Major conservative group organizing September debate that would be first among 2018 Ohio Republican gubernatorial candidates


CLEVELAND, Ohio — The state chapter of a major conservative advocacy group with close ties to the Koch brothers is working to schedule the first candidate debate of the 2018 Ohio governor’s race.

The Republican candidate debate, organized by the Ohio chapter of Americans for Prosperity, is slated for 7 p.m. on Sept. 5 at The Riffe Center in downtown Columbus, according to a draft debate packet sent to the candidates late last week and obtained by cleveland.com.

The event is to be live-streamed by AFP and the affiliates of the conservative Sinclair Broadcasting Group, which has committed to be a partner in the event. The packet describes two confirmed panelists — Robert Alt, director of the Buckeye Institute, a conservative Columbus think tank, and Bob Kendrick, an anchor with WSYX, a Columbus TV station owned by Sinclair. It also says public tickets are to go on sale Wednesday. The debate would focus exclusively on economic and education issues — taxes and spending, health care, jobs and the economy – and would be moderated by Micah Derry, director of AFP Ohio.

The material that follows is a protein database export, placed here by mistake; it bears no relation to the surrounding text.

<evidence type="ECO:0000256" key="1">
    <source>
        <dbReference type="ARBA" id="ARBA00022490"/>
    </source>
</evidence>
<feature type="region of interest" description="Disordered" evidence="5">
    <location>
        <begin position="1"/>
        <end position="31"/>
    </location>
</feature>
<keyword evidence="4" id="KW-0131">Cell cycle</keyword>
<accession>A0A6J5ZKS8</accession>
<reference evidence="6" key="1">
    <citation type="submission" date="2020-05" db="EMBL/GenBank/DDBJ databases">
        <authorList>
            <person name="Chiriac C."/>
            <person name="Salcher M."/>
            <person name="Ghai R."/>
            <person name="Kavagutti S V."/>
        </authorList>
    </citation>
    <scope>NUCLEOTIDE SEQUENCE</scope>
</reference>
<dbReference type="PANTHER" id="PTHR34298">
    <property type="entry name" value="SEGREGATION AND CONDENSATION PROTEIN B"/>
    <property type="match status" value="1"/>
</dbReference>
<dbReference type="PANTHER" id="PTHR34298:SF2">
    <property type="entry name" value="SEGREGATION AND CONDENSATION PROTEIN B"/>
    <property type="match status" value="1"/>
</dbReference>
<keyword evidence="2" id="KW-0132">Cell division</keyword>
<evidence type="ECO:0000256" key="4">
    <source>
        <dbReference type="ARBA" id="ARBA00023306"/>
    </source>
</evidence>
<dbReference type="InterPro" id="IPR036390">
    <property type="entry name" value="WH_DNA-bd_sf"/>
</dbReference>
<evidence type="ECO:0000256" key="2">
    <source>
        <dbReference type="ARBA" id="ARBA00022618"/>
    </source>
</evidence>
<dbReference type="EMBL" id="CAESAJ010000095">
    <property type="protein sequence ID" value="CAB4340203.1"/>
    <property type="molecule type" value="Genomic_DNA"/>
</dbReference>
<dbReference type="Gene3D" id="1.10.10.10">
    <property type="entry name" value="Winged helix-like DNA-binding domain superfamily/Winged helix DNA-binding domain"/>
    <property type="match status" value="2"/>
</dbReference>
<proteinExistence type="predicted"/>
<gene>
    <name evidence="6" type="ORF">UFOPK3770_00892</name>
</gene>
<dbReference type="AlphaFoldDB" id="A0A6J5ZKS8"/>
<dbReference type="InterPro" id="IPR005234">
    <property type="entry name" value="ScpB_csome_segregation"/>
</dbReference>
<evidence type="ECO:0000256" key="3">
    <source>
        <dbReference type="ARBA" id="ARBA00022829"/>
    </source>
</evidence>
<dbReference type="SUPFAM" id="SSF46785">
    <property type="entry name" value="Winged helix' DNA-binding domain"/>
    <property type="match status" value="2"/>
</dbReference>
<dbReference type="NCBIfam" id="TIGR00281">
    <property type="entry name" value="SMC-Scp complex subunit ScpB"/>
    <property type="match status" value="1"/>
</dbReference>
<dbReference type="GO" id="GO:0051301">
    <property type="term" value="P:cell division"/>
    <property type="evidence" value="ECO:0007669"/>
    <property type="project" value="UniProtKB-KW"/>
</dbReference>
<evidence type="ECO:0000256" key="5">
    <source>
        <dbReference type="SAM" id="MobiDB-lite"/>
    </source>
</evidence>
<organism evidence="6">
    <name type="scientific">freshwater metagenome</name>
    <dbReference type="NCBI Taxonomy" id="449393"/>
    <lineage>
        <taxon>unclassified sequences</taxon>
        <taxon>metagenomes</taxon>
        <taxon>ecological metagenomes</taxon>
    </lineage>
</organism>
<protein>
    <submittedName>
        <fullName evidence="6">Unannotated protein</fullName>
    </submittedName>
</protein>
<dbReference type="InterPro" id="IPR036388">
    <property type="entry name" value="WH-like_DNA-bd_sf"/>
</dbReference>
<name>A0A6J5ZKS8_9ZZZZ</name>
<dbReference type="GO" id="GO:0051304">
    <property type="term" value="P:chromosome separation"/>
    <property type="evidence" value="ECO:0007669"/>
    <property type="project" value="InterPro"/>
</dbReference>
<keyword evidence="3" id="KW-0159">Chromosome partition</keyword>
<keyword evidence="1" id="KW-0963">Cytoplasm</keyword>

So AFP has a time, date, venue, a broadcast partner and panelists lined up. All it needs is final commitments from the candidates themselves. Official invitations went out Monday afternoon, and give the candidates until 5 p.m. on July 24 to say whether they will participate.

The Republican candidates are Ohio Attorney General Mike DeWine, Ohio Secretary of State Jon Husted, U.S. Rep. Jim Renacci and Lt. Gov Mary Taylor.

The primary election will be held on May 8. Current Ohio Gov. John Kasich, a Republican, is barred by term limits from running for re-election. Democrats who have said they are running include former U.S. Rep. Betty Sutton, of Summit County, Youngstown-area State Sen. Joe Schiavoni, former State Rep. Connie Pillich of the Cincinatti area and Dayton Mayor Nan Whaley.

Americans for Prosperity is one of the flagship organizations of the political network seeded by Charles and David Koch, the conservative, libertarian billionaire industrialists. Issues AFP has advocated for in Ohio recently include lobbying in favor of the state budget provision — inserted by GOP state lawmakers and vetoed by Kasich — that would have frozen the expansion of Medicaid eligibility within the state.

AFP is technically a charitable organization and barred by federal law from making campaign contributions or endorsing specific candidates. But hosting the debate is a way it can influence the GOP primary by elevating and framing issues it deems to be important.

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